Weird News Andy says there’s a very dark comedy somewhere in this story. Organizations that offer doctors hands-on training sessions involving cadavers sometimes hold them in hotel ballrooms – including those of Disney, Hilton, and other big names — with a few sheets of plastic laid over the carpet to catch the inevitable spills and flying bone fragments. Reuters reporters saw cadavers being delivered via the hotel’s main passenger elevators, gore-covered doctors wandering hallways trying to find someplace to wash their hands, conference organizers setting up snack stations near the cadavers, and vacated ballroom trash cans overflowing with bloody materials and used syringes. Doctors are cutting downstairs and amateur porn auteurs are filming in the rooms, so don’t crawl on the carpet or use the comforter as a blanket.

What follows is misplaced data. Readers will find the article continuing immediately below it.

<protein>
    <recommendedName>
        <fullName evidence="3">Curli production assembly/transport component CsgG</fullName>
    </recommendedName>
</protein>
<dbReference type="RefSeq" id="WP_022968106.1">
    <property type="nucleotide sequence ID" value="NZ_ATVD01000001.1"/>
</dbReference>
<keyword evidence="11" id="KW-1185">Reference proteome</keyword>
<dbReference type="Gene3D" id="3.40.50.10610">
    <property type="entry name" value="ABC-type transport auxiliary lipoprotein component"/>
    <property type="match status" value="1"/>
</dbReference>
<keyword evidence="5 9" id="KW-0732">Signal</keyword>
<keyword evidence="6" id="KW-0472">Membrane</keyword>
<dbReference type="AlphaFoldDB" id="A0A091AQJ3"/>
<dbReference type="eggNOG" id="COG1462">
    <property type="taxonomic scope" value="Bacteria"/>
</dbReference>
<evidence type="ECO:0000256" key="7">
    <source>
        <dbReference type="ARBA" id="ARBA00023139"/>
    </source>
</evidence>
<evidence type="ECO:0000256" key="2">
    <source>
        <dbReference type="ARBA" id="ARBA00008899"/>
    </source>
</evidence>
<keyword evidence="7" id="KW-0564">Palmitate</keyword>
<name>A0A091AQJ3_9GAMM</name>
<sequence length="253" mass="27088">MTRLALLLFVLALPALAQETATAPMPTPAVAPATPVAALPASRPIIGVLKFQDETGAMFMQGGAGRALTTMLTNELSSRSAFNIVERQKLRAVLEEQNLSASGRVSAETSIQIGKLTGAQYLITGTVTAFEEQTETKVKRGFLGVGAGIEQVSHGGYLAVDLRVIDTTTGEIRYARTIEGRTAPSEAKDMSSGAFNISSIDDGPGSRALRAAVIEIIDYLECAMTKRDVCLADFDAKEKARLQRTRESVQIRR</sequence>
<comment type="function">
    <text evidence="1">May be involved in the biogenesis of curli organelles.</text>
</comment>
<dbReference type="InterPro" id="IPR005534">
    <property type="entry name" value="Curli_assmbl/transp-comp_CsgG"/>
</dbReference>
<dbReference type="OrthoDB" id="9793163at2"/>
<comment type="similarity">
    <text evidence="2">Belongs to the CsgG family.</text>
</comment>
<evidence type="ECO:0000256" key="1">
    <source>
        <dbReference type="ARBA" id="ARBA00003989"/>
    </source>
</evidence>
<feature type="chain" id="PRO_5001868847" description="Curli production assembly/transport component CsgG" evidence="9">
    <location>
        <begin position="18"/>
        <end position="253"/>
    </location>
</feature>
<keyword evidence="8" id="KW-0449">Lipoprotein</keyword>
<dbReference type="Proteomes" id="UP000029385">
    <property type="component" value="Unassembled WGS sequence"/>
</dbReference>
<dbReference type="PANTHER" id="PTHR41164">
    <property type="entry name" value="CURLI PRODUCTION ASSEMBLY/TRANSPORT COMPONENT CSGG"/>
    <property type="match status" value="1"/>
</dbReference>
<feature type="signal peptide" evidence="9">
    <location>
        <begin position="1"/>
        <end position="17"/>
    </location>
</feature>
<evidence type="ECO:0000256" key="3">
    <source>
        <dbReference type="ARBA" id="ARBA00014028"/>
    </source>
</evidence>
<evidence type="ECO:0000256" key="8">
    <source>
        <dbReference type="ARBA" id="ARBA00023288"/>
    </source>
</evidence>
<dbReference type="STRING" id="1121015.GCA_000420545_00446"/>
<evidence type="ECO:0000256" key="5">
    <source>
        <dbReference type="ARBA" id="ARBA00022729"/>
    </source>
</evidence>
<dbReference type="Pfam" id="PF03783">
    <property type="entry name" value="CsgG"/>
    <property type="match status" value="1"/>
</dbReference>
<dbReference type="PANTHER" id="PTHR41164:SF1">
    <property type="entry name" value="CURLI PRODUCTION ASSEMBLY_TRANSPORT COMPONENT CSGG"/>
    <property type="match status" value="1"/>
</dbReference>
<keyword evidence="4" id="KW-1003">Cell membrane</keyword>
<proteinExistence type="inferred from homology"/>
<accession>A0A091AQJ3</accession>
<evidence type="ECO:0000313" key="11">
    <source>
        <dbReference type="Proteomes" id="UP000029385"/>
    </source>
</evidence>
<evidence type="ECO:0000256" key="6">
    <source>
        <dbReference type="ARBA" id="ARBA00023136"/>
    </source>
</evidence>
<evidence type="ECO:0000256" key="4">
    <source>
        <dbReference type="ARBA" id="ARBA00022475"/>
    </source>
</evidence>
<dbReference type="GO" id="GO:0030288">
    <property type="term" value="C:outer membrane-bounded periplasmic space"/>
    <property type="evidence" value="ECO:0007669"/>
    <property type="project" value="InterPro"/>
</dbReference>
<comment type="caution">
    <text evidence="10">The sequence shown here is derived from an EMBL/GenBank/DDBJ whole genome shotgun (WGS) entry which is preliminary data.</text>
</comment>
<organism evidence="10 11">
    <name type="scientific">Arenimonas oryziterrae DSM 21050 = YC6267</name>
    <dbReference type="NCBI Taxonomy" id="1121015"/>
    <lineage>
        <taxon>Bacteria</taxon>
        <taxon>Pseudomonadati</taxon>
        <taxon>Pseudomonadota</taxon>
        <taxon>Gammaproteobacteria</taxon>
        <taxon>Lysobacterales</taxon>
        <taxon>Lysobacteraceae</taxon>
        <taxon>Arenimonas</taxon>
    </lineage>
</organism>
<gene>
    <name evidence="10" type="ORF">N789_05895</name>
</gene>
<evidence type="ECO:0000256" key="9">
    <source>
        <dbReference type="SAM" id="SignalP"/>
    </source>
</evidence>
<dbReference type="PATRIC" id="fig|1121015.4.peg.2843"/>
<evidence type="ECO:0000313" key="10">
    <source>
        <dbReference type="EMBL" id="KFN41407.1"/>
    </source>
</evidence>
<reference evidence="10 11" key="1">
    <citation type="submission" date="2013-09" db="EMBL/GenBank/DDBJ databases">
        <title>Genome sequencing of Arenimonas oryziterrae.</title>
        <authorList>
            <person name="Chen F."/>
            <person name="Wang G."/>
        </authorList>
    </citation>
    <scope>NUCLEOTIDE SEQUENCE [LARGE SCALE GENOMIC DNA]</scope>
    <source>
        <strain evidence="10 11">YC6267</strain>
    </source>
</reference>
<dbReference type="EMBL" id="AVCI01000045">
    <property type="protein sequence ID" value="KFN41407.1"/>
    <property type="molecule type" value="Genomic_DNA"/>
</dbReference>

Sponsor Updates

  • Liaison Technologies leads the market in data regulatory compliance with its award-winning Alloy platform.
  • Huffington Post profiles TriNetX.
  • ZirMed’s Crystal Ewing joins the WEDI 2018 Board of Directors.
  • PM/EHR vendor Chart Talk will offer its users patient engagement and communication capabilities from Solutionreach.

Blog Posts


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Currently there are "6 comments" on this Article:

  1. Well of course Allscripts is growing as they have that nice big fat Optum Contract to where the OptumCare MDs will get Allscripts. Even in the quarterly reports to shareholders, they tout that contract for their growth. With the DaVita MD purchase, there’s around 300 more clinics to line up with Allscripts and maybe more to get a new EHR?